Tuesday, March 6, 2012

Singing in Mississippi

Dee Thomas-Bomer working with the altos
I have just spent a remarkable weekend in Oxford, Mississippi catching up with old friends and singing. Oxford is the home of the University of Mississippi and I first arrived there in 1997 with a guitar and a suitcase seeking my fame and fortune – or that is what I jokingly tell people these days.

I went back this year to attend the Music of the South Symposium and also the Black Alumni Reunion Weekend. The symposium was organized by the Center for the Study of Southern Culture and I was asked to speak on a couple of panels. To prepare for the “Music, Religion and Creativity” panel I reread the master’s thesis I wrote 13 years ago. The thesis--Singing a New Song--was on the University of Mississippi Gospel Choir (UMGC) and sitting on the flight to Memphis I read this:

My reasons for joining [UMGC] were tied up with my reasons for coming to Mississippi - to experience and study a living tradition. My exposure to gospel music in Britain, and the people who make it, opened my eyes to the power of a living tradition. I envied those who could say, "I make this music because it is our music," as opposed to "I play this music because it is my personal taste." I feel myself to be disenfranchised from a consistent, living musical tradition, by a culture which lifts the making of music from the reach of many with the insistence that it must be written down and taught by professionals and with the creation of a dichotomy between performer and audience. 
In joining a gospel choir I am still an outsider to this tradition, yet I am able to be immersed in a music which joins audience and choir, choir and soloist.  Most attractive of all is that gospel music can transcend the distinction between performance and worship. The power of the music is the power of religious expression and experience. When things are as they should be, the audience, choir, and musicians "have church" and are united in their praise of God. C. Eric Lincoln and Lawrence H. Mamiya have described the function of this music as being, "to transcend or to reduce to insignificance those social, cultural, or economic barriers which separate individuals in their secular interests in order that genuine corporate worship might take place." (Lincoln and Mamiya, 1990, 347)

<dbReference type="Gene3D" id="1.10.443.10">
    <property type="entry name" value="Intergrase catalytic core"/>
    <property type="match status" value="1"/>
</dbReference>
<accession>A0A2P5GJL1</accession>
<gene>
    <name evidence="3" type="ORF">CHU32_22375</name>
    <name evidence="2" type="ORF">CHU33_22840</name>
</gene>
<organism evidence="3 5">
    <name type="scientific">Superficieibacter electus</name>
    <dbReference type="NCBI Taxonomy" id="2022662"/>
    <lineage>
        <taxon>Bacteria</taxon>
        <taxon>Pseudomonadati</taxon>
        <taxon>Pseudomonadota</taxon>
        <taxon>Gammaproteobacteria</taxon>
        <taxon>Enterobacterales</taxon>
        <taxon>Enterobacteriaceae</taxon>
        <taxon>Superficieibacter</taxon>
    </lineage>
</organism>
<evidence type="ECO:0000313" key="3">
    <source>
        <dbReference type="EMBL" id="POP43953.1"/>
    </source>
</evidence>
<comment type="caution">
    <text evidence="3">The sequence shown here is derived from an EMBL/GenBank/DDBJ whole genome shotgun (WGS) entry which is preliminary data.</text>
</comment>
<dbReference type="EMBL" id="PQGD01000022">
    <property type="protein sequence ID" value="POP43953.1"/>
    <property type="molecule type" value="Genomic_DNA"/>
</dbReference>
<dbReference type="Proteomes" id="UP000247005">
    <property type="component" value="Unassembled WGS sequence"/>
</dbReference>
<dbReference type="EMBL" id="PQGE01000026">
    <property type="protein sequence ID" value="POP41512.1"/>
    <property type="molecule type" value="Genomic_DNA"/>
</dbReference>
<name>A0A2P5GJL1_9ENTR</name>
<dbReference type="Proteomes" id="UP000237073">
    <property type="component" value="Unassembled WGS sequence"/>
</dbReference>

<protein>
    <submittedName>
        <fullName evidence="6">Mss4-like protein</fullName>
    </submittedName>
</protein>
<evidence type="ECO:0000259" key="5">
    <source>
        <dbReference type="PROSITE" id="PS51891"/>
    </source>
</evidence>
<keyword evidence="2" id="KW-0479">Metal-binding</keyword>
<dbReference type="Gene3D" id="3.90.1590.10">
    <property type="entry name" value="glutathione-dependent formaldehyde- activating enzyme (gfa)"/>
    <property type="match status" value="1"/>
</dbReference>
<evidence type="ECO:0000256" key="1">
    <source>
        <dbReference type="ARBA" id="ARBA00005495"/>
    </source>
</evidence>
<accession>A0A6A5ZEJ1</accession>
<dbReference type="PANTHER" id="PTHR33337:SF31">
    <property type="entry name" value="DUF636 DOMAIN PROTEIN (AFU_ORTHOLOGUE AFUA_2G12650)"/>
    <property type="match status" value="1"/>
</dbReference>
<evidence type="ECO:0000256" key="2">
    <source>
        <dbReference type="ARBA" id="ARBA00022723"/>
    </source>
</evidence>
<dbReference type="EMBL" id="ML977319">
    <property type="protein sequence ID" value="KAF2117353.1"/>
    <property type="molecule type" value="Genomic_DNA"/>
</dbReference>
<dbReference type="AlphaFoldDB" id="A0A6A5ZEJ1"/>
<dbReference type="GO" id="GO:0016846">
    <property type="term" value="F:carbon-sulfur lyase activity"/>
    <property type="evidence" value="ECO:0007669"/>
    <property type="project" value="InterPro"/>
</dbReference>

I guess I didn’t come to America simply to seek my fame and fortune (or infamy and penury!): at least a part of me was in search of a living musical tradition that unites people in their praise of God, that has the power to break down the dividing walls of age, sex, economics and race. Fifteen years after arriving in the Magnolia State I had forgotten I had ever been aware of, or articulated, my search so clearly.

I have spent the years since living in Mississippi thinking a lot about race and church and not much about singing; however, after starting to lead worship in Ashland, the search that brought me to America has resurfaced. It turns out, as so often happens, that what I thought was a new idea had been mouldering in the compost heap of my mind. In revisiting my MA thesis, the proposal for my new research project now seems remarkably familiar. Here is what I wrote a couple of months ago:
I propose to research and write a book concerned with what it means to sing and what it means to be the Church: how an understanding of Church shapes our singing and how an understanding of singing shapes our churches. Central to the work is my thesis that congregational singing is a constitutive practice and discipline of the Church that unites a community of dissimilar people in singing God's praise. The book will be a lived ecclesiology weaving together theology, history, sociology, musicology and ethnography in a single narrative: an Englishman’s journey in search of congregational singing and the Body of Christ.

Singing with the Black Alumni Reunion Choir last weekend brought me back to the ground zero of my search.

The sixty-voice choir of current students and choir alumni rehearsed on the Saturday afternoon and then sung on Sunday morning. I had had to work pretty hard to get permission to join the choir even though I hadn’t paid the registration fee; when I walked into the rehearsal I wondered what I had gotten myself into. As in most contemporary gospel choirs, the men all sang tenor and so I had to rediscover my range – also we were learning four songs without notation so I also had to rediscover the way I had learned to memorize music. I had also forgotten the volume that is produced—this however was a joy,  I was back singing with a group where I couldn’t hear myself sing!

Sunday morning was an emotional experience for me: just to have the privilege of singing with such a wonderful gospel choir again – something I didn’t think would happen. Also realizing the extraordinary situation of being a white Englishman in Mississippi surrounded by black friends praising God.

This is how we sounded (the choir was unamplified, the room was very live, and the gain was too low on the recorder . . . but you'll get the idea):

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